That same night, a block away on East 19th Street and Quentin Road, a victim was sleeping at 3:00am when someone entered his home and stole cash, jewelry and electronics. The victim found both the back door and basement window open.

There is no description of the suspect.

Anyone with information in regards to this missing person is asked to call Crime Stoppers at 1-800-577-TIPS (8477).  The public can also submit their tips by logging onto the Crime Stoppers website at WWW.NYPDCRIMESTOPPERS.COM or by texting their tips to 274637 (CRIMES) then enter TIP577.

Sea Park Apartments (Source: Google Maps)

Sea Park Apartments (Source: Google Maps)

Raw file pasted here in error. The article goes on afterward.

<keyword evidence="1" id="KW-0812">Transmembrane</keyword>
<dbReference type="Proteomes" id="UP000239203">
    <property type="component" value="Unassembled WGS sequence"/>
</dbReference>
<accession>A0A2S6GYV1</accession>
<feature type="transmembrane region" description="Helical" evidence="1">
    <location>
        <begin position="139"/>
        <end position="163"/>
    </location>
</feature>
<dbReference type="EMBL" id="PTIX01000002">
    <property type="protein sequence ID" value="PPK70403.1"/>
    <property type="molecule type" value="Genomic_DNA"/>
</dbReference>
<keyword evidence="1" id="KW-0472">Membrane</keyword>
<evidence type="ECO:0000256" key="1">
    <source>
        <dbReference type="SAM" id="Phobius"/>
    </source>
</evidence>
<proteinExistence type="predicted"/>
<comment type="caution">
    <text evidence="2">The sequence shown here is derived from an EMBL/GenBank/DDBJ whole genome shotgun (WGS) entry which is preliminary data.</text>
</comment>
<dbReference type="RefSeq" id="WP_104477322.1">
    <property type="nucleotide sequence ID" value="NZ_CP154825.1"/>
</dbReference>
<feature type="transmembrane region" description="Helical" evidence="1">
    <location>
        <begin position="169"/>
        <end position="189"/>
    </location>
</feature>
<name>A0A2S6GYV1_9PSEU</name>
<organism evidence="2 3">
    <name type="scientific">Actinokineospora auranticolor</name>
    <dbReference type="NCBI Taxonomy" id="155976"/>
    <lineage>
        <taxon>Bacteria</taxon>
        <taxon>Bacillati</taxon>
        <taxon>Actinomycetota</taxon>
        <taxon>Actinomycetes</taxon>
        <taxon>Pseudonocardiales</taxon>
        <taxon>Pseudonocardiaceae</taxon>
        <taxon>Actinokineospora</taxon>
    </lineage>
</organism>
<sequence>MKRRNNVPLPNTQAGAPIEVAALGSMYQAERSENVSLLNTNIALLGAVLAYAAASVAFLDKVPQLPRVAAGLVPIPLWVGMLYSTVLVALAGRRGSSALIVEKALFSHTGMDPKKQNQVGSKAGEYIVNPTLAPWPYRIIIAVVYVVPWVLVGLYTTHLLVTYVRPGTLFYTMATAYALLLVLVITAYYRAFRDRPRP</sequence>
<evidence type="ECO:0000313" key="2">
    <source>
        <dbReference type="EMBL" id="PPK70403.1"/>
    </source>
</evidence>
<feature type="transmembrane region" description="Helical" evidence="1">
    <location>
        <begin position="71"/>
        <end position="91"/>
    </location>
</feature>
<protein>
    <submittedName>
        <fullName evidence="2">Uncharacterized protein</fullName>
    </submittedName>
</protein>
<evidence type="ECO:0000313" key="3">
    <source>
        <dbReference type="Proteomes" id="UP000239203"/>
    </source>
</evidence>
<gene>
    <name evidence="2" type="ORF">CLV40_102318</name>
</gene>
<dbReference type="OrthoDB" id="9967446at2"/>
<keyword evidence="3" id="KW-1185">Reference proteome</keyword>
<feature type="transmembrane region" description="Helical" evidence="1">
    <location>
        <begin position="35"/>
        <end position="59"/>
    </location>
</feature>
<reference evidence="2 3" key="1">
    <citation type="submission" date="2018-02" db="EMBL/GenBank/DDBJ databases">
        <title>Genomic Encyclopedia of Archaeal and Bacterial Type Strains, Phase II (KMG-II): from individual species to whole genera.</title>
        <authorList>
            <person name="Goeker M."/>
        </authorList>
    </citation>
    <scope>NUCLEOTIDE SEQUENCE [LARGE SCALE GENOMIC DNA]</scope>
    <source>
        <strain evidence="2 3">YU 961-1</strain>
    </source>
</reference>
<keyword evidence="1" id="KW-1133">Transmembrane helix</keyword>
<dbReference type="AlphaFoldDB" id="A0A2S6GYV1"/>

A 19-year-old man is charged with second degree murder in connection with the September 3 shooting death of a Coney Island man.

Jalik Banks, 19, was collared by cops yesterday and charged with second degree murder and criminal possession of a weapon in the second degree. He lives in the Surfside Houses, a New York City Housing Authority development two blocks away from the scene of the crime.

Banks is accused of killing George Carmona, 23, on September 3. As we reported at the time, Carmona was found in the hallway of the Sea Park Apartments at 2980 West 28th Street just just after 8:00pm with a gunshot wound to his head.

He was declared dead at the scene.

Police did not say how the suspect knew the victim.

Photo by Neil Friedman

Photo by Neil Friedman

Photo by Neil Friedman

Morning Mug is our daily showcase of photographs from our readers. If you have a photograph that you’d like to see featured, send it to photos@sheepsheadbites.com.